Advanced Placement (AP)
Advanced Placement (AP) is a program of college-level courses and exams that give motivated students the opportunity to earn credit for college while they are still in high school. The AP Program is divided into 2 components: a course of study and a nationally coordinated exam.
AP courses are developed by committees composed of college faculty and high school teachers. Each AP labeled course has been approved by The College Board through an extensive review process. These courses cover the breadth of information, skills, and assignments in corresponding collegiate courses. Most AP courses at Waukee High School are a full semester and provide a more intense and rigorous academic experience. Because of this, AP courses carry weighted grades. This means that an “A” in an AP course is worth more points than an “A” in a regular class. This can help raise a student’s overall GPA. The weighted grade is ONLY assigned if the student has attempted the AP exam. For more information on this calculation, see the chart below.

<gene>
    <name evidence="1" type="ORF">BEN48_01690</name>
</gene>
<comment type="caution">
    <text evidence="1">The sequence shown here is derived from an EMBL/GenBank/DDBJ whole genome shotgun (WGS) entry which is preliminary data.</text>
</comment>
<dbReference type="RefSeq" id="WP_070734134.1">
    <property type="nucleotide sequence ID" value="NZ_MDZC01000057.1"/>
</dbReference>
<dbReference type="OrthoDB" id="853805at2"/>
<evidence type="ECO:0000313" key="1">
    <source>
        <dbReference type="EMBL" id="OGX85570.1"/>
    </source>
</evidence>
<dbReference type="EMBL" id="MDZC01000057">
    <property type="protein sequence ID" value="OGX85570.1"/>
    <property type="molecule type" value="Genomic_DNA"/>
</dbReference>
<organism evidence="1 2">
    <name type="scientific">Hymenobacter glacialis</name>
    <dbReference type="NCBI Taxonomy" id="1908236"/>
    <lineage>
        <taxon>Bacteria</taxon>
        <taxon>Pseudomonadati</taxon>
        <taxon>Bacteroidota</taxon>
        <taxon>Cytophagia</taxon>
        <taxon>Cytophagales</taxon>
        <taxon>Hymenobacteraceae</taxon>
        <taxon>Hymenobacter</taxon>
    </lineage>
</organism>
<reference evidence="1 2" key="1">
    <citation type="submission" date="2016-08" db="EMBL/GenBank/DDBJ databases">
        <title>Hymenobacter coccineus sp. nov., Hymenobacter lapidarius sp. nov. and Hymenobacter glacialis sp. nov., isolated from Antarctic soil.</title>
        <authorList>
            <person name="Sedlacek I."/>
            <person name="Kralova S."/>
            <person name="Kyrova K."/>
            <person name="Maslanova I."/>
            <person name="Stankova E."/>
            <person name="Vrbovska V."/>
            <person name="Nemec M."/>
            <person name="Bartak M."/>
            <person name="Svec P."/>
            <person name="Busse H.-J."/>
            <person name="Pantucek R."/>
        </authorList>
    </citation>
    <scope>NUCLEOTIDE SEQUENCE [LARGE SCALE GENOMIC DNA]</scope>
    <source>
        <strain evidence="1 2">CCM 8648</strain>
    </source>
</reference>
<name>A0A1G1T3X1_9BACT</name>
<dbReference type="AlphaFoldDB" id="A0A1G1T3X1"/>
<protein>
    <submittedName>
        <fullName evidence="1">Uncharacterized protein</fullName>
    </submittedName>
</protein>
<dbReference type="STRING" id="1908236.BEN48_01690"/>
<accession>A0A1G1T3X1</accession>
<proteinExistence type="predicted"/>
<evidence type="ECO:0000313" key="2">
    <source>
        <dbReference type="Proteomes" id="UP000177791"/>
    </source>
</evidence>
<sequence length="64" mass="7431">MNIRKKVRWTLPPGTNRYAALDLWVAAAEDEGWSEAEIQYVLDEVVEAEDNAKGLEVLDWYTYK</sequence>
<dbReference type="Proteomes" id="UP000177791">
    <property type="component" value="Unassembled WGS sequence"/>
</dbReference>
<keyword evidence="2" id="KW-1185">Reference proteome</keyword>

The AP exams are developed and coordinated on a national level by The College Board. All exams are administered during a 2-week period in early May. Each subject exam is structured differently according to the curriculum. However, all exams include a multiple choice and free-response sections. All AP exams are scored on a 1-5 scale with 5 being the highest. The curriculum and test structure dictates how the exam scores are calculated for each subject area. Evaluation standards are based on the college courses at Harvard, Yale, Cornell, and the University of Iowa with a 5 representing an A, 4 representing a B, and so on.